Restoring the rosters: No. 23 – Pittsburgh

Leave a comment

This is part of a series of articles examining what every team’s roster would look like if given only the players it originally signed. I’m compiling the rosters, ranking them and presenting them in a countdown from Nos. 30 to 1.
No. 30 – Cincinnati
No. 29 – Kansas City
No. 28 – San Diego
No. 27 – Milwaukee
No. 26 – Baltimore
No. 25 – Chicago (AL)
No. 24 – Chicago (NL)
The shame of the steel city has been better at developing talent than some of the other usual cellar dwellers, not that it’s done the franchise a lot of good. As a result of the latest rebuilding effort, just six of the following 25 players remain in the organization.
Rotation
Zach Duke
Chris Young
Tim Wakefield
Paul Maholm
Bronson Arroyo
Bullpen
Mike Gonzalez
Matt Capps
Leo Nunez
John Grabow
Ian Snell
Joe Beimel
Tom Gorzelanny
It’s ace-less pitching staff, but one that would likely be very solid. When Young or Wakefield goes down, Gorzelanny can move into the rotation and perhaps even improve it. Snell is another fallback starter, but he might be more valuable helping out in a bullpen that’s rather lefty heavy.
Left-handed relievers are what the Pirates have excelled at developing through the years. Besides Gonzalez, Grabow and Beimel, there’s also Sean Burnett and Brian Shouse who failed to make the cut. The top right-handed alternatives for the pen were Jonathan Albaladejo and Jeff Bennett.
Lineup
LF Nyjer Morgan
CF Andrew McCutchen
RF Nate McLouth
3B Aramis Ramirez
C Ryan Doumit
1B Steve Pearce
2B Jeff Keppinger
SS Brent Lillibridge
Bench
OF Barry Bonds
OF Jose Bautista
OF Rajai Davis
C Ronny Paulino
INF Brian Bixler
I debated whether or not to include Bonds. He’s eligible, since he hasn’t technically retired, but I have doubts that he’d be of much use as an outfielder right now. In the end, I decided to include him as the team’s top pinch-hitter. He wasn’t seriously factored into the team’s 23rd-place ranking.
If Bonds were excluded, then Jose Guillen would have claimed the final spot. As is, I see no reason to bump anyone for Guillen.
Jason Kendall also fails to make the cut.
The young outfield is nice and there are a couple of quality power hitters in the middle of the order, but the real problem here is that the Pirates simply can’t develop middle infielders. They deserve partial credit for Jack Wilson, but he did spend two years in the St. Louis farm system. It looks like the last above average middle infielder they developed themselves was Rennie Stennett, who debuted in 1971. Keppinger gets the nod over Jose Castillo at second base here. He’s a liability against righties, but he won’t embarrass himself. Shortstop was a tossup between a pair of disappointments in Lillibridge and Bixler.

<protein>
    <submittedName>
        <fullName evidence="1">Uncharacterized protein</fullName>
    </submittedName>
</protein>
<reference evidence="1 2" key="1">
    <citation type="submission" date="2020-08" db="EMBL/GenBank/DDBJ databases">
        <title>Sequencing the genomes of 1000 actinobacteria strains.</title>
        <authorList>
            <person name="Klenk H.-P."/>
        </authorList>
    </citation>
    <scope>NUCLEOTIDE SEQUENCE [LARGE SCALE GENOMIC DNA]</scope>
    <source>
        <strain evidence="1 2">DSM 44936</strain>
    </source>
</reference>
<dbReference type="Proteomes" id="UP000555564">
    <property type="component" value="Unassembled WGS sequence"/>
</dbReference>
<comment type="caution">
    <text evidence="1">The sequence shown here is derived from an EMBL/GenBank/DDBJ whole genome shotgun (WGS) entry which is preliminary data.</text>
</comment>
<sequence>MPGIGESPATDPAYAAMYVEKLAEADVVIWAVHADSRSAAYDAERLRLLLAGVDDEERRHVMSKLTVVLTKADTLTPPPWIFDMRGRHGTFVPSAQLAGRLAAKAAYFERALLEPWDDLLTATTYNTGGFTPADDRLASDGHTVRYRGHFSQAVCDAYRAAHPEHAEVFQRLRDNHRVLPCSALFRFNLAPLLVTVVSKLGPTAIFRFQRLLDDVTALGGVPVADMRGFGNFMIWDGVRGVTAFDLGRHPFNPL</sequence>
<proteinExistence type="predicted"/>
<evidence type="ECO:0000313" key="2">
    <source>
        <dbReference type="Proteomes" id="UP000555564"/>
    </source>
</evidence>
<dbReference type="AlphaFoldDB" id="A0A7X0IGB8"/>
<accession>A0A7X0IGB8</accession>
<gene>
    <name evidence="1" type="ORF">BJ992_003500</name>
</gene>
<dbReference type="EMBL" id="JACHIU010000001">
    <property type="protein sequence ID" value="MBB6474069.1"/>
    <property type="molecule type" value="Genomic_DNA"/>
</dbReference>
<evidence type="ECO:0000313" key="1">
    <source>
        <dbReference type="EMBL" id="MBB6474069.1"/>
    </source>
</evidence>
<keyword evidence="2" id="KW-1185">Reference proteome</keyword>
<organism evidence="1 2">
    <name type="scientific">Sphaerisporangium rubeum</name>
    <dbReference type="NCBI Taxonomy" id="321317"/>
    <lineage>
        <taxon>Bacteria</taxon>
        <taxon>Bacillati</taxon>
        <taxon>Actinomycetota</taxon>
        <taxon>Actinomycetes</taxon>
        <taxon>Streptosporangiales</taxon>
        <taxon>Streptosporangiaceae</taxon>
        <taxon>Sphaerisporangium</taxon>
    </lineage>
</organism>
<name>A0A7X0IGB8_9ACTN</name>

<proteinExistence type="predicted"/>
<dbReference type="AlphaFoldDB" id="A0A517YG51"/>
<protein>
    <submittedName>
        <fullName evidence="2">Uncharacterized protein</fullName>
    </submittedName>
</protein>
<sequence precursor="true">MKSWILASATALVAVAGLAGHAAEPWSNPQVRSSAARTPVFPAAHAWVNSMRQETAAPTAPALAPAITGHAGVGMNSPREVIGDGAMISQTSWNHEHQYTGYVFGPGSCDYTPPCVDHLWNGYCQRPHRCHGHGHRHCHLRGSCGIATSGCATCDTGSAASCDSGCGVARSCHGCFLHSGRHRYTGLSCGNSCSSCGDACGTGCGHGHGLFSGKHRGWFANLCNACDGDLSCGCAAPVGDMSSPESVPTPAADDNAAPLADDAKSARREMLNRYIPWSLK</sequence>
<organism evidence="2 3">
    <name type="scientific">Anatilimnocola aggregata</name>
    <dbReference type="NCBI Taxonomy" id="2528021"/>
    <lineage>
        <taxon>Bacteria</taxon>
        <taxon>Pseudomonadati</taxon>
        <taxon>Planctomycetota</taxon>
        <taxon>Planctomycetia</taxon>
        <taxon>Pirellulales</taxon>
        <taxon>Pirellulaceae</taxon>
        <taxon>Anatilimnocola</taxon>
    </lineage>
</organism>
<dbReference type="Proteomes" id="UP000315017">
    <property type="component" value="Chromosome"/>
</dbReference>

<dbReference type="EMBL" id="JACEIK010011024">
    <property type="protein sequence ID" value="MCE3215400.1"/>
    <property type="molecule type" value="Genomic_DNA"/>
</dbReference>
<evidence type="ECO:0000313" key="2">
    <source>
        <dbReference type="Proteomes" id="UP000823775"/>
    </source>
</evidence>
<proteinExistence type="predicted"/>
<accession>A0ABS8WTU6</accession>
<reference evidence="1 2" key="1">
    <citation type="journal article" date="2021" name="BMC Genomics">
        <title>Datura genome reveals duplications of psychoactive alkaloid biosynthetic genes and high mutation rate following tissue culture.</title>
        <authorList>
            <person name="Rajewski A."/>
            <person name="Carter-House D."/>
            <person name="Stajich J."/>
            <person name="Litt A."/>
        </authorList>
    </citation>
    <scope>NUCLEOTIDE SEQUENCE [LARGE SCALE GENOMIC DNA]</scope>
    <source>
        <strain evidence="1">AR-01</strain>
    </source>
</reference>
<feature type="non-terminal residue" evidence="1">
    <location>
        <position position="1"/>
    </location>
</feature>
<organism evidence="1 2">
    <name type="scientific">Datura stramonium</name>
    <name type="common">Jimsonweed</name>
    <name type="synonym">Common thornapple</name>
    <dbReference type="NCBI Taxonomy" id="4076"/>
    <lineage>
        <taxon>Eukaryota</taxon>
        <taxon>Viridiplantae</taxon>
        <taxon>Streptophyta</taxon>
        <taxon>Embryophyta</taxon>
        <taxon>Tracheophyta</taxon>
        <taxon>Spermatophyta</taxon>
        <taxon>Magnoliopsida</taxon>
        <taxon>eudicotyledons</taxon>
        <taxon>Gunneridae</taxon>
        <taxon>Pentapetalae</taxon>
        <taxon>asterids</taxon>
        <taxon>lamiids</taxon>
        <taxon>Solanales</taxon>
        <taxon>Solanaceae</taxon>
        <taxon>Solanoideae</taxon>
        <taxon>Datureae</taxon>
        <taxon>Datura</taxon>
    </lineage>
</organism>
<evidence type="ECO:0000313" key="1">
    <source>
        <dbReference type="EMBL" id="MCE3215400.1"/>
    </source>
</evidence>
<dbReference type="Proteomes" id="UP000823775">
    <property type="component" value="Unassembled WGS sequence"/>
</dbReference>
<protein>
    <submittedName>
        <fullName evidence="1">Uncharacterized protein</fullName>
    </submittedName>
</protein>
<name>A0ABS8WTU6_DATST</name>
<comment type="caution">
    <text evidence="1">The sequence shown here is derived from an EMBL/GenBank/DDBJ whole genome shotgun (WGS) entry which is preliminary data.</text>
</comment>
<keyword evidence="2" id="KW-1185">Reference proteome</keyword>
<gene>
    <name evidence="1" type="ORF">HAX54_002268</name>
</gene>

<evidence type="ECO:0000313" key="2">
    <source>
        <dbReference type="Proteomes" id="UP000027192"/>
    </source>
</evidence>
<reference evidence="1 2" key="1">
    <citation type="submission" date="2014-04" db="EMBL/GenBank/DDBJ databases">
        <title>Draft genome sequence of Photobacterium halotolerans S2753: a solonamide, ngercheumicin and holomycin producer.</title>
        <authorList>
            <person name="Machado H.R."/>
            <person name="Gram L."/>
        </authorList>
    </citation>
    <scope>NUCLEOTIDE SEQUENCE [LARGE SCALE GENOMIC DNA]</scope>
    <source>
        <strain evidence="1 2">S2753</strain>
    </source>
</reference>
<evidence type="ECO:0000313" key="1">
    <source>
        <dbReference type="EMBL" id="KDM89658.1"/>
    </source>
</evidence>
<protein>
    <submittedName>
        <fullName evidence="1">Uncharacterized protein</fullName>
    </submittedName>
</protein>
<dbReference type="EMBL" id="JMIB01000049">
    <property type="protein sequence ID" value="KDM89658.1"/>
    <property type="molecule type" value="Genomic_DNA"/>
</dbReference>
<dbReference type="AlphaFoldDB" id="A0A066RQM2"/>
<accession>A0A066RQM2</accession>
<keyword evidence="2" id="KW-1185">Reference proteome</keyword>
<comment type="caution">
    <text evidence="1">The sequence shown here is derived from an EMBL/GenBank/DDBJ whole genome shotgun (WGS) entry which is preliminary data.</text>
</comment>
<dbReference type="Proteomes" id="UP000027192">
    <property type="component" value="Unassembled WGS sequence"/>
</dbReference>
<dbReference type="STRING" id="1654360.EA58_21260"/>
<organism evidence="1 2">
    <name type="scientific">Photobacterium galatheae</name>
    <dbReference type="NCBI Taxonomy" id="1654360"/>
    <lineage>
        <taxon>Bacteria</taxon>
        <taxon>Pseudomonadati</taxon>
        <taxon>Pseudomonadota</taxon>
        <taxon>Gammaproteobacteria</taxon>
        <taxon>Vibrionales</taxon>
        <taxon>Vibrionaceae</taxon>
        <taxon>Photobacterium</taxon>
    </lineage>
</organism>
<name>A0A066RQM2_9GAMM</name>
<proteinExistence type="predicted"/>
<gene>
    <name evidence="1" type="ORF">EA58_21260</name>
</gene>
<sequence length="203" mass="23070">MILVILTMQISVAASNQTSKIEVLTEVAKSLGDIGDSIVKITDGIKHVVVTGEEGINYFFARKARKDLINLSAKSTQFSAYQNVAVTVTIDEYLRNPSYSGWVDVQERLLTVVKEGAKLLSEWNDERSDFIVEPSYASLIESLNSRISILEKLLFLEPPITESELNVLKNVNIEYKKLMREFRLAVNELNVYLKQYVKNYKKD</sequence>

Summary
Tim Lincecum, Matt Wieters, B.J. Upton and Stephen Drew. All of them could have been Pirates. Sure, we can play that game with every team, but that the Pirates were making bad choices while picking early in so many recent drafts was obvious at the time and only became more frustrating when money the team refused to spend on a potential superstar went instead to veterans with no chance of making the team a contender.
The Pirates are well on their way to finishing below .500 for a 17th straight season, and it’s practically assured that they’ll make it an 18th in 2010. Still, they’ve utilized better strategies since bringing in Neal Huntington as their new GM. I’ve disagreed with some of the execution, but at least the team is no longer aiming for that elusive 81-win season. Better to lose 100 games now if it will help the chances of putting a real contender on the field a couple of years down the road.

Clayton Kershaw might return to the Dodgers’ rotation next week

AP Images
Leave a comment

Dodgers southpaw Clayton Kershaw is nearing his return to the mound, according to club manager Dave Roberts. Both Kershaw (left biceps tendinitis) and fellow lefty Rich Hill (left middle finger blister) are scheduled to toss simulated games on Saturday; depending on the outcome, Roberts says Kershaw could forgo a minor league assignment and slot back into the rotation by Thursday.

Kershaw, 30, was diagnosed with biceps tendinitis as the team closed out their Mexico Series at the start of the month. He has not made a start in several weeks, but was finally able to resume throwing on Sunday and managed to get through two successful bullpen sessions. Though Dodgers’ ace hasn’t been completely injury-free over his 11-year career in the majors, this is the first significant issue he’s had with his pitching arm so far. The team is expected to take every precaution with the lefty, and will likely limit him to just four innings during Saturday’s simulated game.

Prior to his injury, Kershaw was working on another dominant run with the club, sporting a 2.86 ERA, 2.0 BB/9 and 9.8 SO/9 through his first 44 innings of the season. While Kershaw, Hill and left-handed starter Hyun-Jin Ryu served their respective terms on the disabled list this month, the Dodgers utilized a combination of relievers Ross Stripling and Brock Stewart, both of whom impressed during their limited time in the rotation.